Friday, February 27th7.7°C
25329
25158

HSBC's $1.9B money-laundering case

HSBC, the British banking giant, said Tuesday it will pay $1.9 billion to settle a money-laundering probe by federal and state authorities in the United States.

The probe of the bank, Europe's largest by market value, has focused on the transfer of funds through the U.S. financial system from Mexican drug cartels and on behalf of nations like Iran that are under international sanctions.

Stuart Gulliver, Group Chief Executive of HSBC, released a statement Tuesday saying: "We accept responsibility for our past mistakes. We have said we are profoundly sorry for them, and we do so again."

The bank also said it has reached agreements over investigations by other U.S. government agencies. It also expects to sign an agreement with British regulators shortly.

A U.S. law enforcement official said Monday that the investigation by federal and state authorities will result in HSBC paying $1.25 billion in forfeiture and paying $655 million in civil penalties. The $1.25 billion figure is the largest forfeiture ever in a case involving a bank. Under what is known as a deferred prosecution agreement, the financial institution will be accused of violating the Bank Secrecy Act and the Trading With the Enemy Act.

Under the arrangement, HSBC will admit to certain misconduct, the official said, but the details of those admissions to be made in a New York court were not immediately available early Tuesday. The official spoke on condition of anonymity because the source was not authorized to speak about the matter on the record.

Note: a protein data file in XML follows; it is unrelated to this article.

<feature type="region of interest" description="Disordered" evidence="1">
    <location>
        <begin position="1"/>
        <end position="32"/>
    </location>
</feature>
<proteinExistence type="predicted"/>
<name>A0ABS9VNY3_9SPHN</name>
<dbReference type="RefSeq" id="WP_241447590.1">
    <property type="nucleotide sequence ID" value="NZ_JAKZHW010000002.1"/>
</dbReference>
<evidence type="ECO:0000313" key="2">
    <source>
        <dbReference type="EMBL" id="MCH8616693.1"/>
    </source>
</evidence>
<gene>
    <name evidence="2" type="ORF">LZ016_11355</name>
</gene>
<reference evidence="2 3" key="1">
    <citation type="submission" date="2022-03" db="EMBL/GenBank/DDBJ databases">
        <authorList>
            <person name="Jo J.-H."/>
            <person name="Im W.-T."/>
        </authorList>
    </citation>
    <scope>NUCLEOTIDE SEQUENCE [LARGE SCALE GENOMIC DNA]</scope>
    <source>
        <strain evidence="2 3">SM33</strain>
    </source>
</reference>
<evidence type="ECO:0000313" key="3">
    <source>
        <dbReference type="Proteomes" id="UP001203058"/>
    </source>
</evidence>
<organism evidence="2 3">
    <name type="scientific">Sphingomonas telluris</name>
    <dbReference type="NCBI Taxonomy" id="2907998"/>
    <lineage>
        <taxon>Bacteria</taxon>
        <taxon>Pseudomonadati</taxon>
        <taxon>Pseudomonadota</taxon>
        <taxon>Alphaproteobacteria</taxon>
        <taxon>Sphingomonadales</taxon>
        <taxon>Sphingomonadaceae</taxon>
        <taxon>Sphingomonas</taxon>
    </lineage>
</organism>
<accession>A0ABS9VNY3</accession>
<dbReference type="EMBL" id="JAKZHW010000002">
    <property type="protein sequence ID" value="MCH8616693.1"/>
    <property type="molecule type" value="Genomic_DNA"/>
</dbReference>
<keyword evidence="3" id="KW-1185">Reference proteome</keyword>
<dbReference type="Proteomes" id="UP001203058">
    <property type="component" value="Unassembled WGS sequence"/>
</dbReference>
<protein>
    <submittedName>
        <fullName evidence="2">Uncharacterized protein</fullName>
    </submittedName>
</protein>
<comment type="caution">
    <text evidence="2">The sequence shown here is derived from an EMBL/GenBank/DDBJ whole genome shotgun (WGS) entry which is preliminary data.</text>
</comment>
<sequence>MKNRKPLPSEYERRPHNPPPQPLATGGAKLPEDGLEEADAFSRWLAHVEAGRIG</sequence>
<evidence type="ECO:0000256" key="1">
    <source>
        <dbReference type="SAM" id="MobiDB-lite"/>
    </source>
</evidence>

Nevertheless, the agreement means the bank won't be prosecuted further if it meets certain conditions, such as strengthening its internal controls to prevent money laundering. The Justice Department has used such arrangements often in cases involving large corporations, notably in settlements of foreign bribery charges.

The London-based bank said it is co-operating with investigations but said those discussions are confidential.

In regard to HSBC and Mexico, a U.S. Senate investigative committee reported that in 2007 and 2008 HSBC Mexico sent about $7 billion in cash to the United States. The committee report said that large an amount of cash indicated illegal drug proceeds.

The Canadian Press


Read more Business News

23015


Recent Trending




Today's Market
S&P TSX15234.34-6.82
S&P CDNX706.73+5.80
DJIA18132.70-81.72
Nasdaq4963.528-24.362
S&P 5002104.50-6.24
CDN Dollar0.7996+0.0004
Gold1203.00+6.10
Oil51.92+1.53
Lumber296.70+1.20
Natural Gas2.895-0.007

 
Okanagan Companies
Pacific Safety0.12+0.005
Knighthawk0.010.00
QHR Technologies Inc1.55-0.03
Cantex0.035-0.005
Anavex Life Sciences0.190.00
Metalex Ventures0.035-0.005
Russel Metals25.38+0.08
Copper Mountain Mining1.30+0.04
Colorado Resources0.15+0.015
ReliaBrand Inc0.008-0.0007
Sunrise Resources Ltd0.05+0.015
Mission Ready Services0.235+0.025

 



24909

FEATURED Property
2161500384 Viewcrest Court
10091784 bedrooms
$449,000
more details
image2image2image2
Click here to feature your property
Please wait... loading


Creating your retirement vision

A vision means different things to different people. To the head of a large corporation, it’s the ability to chart a course that will deliver success (think Steve Jobs and Apple), to a shaman, i...


It's OK to say 'I'm sorry'

Photo: ContributedStand-up comedians and sitcoms have been making fun of Canadians for being polite as long as I can remember. Being known for our niceness is certainly not a bad thing and I wish more...


Are you asking the right questions?

Have you ever had this happen to you? You are in the middle of your second or third good discussion with a prospect and everything seems to be going great. The prospect seems engaged and happy to work...

_








Member of BC Press Council


24697